top of page


1/4 RIGHT, 3/4 WRONG

by John Spritzler

June 8, 2023

The URL for sharing this is


Jordan Peterson defends capitalism with an intellectual sleight of hand in numerous videos; I'm going to focus on the one at in this article.


Peterson says, essentially:


Look, it's true that capitalism entails a social hierarchy, but it's not based on coercion (domination) but rather on competence, and so it's good. The proof that capitalist hierarchy is not based on coercion is that if one looks at non-human animal society hierarchies one sees that they are based mainly on competence rather than coercion (dominance.) Therefore capitalist hierarchies also are based mainly on competence rather than coercion (dominance.)


Peterson says that the Marxists fail to understand this about hierarchy, and therefore their criticism of capitalism is wrongheaded.

Thus Peterson defends capitalism against its Marxist critics. He does this by showing how Marxists are wrong, and indeed they ARE wrong, as I discuss here


Moreover, Peterson correctly criticizes the current "woke" absurdities about sex and gender by showing how they derive from, or at least share in, the same wrongheadedness as Marxism, as I also show here. But of course the fact that Marxist criticism of capitalism is wrongheaded does not provide any evidence that capitalism is good--something Peterson seems not to grasp.

Peterson is, or at least seems to be, totally ignorant of the egalitarian alternative to and criticism of capitalism. The closest he ever comes, to my knowledge, to criticizing egalitarianism (as opposed to criticizing Marxism) is when he said that the egalitarian principle (I'm not sure if he called it that, however) of "From each according to ability, to each according to need" was fine for a nuclear family but not for a larger society. Peterson is, or seems to be, entirely unaware of the fact that this principle was implemented in about half of Spain from 1936-9 by people who called themselves anarchists (as discussed in the articles linked to from here.

In Peterson's video that I focus on here, he makes the point that social hierarchy is often based on competence rather than coercion (i.e., domination.) There are, obviously, many examples of this in our capitalist society, such as the hierarchy of the passenger airplane pilot over the flight attendants, or the hierarchy in the hospital operating room of the surgeon over the nurses. And no doubt there are some factory situations in which a skilled foreman is in a hierarchy over an unskilled worker he/she supervises. Fine.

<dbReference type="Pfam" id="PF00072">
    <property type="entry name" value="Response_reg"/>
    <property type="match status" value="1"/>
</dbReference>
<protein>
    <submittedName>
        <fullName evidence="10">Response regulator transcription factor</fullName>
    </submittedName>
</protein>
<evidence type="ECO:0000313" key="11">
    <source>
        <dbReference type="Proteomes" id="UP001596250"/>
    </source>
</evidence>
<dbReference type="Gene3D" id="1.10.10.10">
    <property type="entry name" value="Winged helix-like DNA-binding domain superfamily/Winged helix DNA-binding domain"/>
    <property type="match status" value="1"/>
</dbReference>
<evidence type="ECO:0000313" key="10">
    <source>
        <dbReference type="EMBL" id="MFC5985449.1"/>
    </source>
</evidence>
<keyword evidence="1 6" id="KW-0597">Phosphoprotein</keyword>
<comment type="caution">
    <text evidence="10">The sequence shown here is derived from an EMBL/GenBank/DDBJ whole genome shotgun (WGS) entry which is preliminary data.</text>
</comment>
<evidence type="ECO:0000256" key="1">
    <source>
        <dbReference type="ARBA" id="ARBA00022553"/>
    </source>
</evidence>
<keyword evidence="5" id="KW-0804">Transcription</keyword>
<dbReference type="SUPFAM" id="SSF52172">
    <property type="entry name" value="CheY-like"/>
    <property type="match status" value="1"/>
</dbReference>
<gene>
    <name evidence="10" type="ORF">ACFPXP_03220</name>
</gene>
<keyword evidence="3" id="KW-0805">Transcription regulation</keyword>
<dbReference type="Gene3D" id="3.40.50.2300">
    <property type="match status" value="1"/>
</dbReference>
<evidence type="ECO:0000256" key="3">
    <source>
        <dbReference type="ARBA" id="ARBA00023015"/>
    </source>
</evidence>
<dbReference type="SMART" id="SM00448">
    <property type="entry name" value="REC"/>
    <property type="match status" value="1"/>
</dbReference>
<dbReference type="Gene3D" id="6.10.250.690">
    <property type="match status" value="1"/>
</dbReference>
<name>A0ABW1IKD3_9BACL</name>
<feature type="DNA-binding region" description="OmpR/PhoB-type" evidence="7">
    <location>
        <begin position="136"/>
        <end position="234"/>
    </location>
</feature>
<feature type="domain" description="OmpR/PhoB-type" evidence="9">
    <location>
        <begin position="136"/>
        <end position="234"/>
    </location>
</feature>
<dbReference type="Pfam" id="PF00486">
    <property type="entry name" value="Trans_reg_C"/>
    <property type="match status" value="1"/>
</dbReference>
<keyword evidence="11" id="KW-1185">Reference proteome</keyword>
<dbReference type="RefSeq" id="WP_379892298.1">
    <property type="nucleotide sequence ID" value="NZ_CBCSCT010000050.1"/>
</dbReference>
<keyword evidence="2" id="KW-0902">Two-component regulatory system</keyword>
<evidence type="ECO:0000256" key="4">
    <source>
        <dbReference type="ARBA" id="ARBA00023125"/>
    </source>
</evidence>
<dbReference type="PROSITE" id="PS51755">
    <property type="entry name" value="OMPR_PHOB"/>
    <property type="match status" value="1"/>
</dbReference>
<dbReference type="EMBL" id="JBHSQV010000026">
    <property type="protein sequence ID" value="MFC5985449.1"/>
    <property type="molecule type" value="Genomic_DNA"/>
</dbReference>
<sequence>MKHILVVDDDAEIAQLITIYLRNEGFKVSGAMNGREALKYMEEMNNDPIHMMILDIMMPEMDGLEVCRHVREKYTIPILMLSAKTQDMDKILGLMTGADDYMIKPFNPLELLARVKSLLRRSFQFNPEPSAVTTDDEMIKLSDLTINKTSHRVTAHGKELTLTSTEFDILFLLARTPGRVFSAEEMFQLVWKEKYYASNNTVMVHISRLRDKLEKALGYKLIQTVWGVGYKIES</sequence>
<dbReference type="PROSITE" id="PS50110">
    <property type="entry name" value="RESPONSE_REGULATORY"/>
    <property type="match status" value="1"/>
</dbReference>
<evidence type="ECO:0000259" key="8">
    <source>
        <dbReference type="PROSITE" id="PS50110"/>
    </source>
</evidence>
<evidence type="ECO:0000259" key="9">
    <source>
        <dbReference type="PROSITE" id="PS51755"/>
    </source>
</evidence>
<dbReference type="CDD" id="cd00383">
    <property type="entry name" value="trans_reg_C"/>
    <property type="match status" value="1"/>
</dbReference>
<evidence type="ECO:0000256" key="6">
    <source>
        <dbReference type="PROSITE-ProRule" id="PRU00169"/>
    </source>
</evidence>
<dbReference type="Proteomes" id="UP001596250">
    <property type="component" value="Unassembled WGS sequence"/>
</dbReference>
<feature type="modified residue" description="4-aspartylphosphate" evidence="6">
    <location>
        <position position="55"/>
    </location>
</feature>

But what Peterson chooses to overlook is that capitalism is fundamentally a hierarchy of the people who own lots of wealth over the people who own little or no wealth (many people's net wealth is less than zero because their debts are greater than their assets.) Many people who own billions of dollars simply inherited it, and did not acquire it because of any particular competence. Even the ones who went "from rags to riches" typically really went not from "rags" but rather from great family wealth to even greater wealth, and in many cases because of a combination of unsavory means (read here how the big owners of Apple Corporation make their Big $ oppressing Chinese workers) and luck (read about Bill Gates's lucky road to being a billionaire here), not by "building a better mouse trap" (No, Elon Musk did not found Tesla, Inc. and it was not his brainchild 
and yes, despite his later denial, Musk's father did own shares in an emerald mine and owned a private plane, as Musk clearly says here in a Forbes interview.)

What Peterson overlooks is that in a society based on money, money is power--power that can be concentrated enormously in the hands of a single person such as a billionaire, and that people who have lots of this power use it to treat the have-nots like dirt, many examples of which I provide here along with discussion of the reason why they MUST treat the have-nots like dirt if they wish to hold onto their great wealth and power. Nothing like this happens in non-human animal societies.

What Peterson overlooks is that none of the non-human animal societies he loves to talk about are based on money (and hence on extremely concentrated power), which is why they are all fundamentally NOT like our capitalist society, and why the fact that their hierarchies are based on competence more than coercion (domination) does NOT imply that our capitalist society is ALSO based on competence more than coercion.

What Peterson overlooks is that human workers work for capitalists because the capitalists' great wealth takes the form of exclusive ownership and control of the means of production, which means that workers, who don't own the means of production, cannot use them to produce what they need to live and must work for the capitalist in exchange for a wage to buy what they need to live, and that the wage is as low as the capitalist can make it be by using coercion against the workers such as lock-outs or strike-breaking (which in turn rely on police violence or its credible threat) or threats to move production overseas, etc.

What Peterson overlooks is that the egalitarian (but not the Marxist!) alternative to capitalism entails abolishing the use of money (discussed here), and that this makes the egalitarian society more like the non-human societies with respect to hierarchies being based on
competence, as I discuss here

bottom of page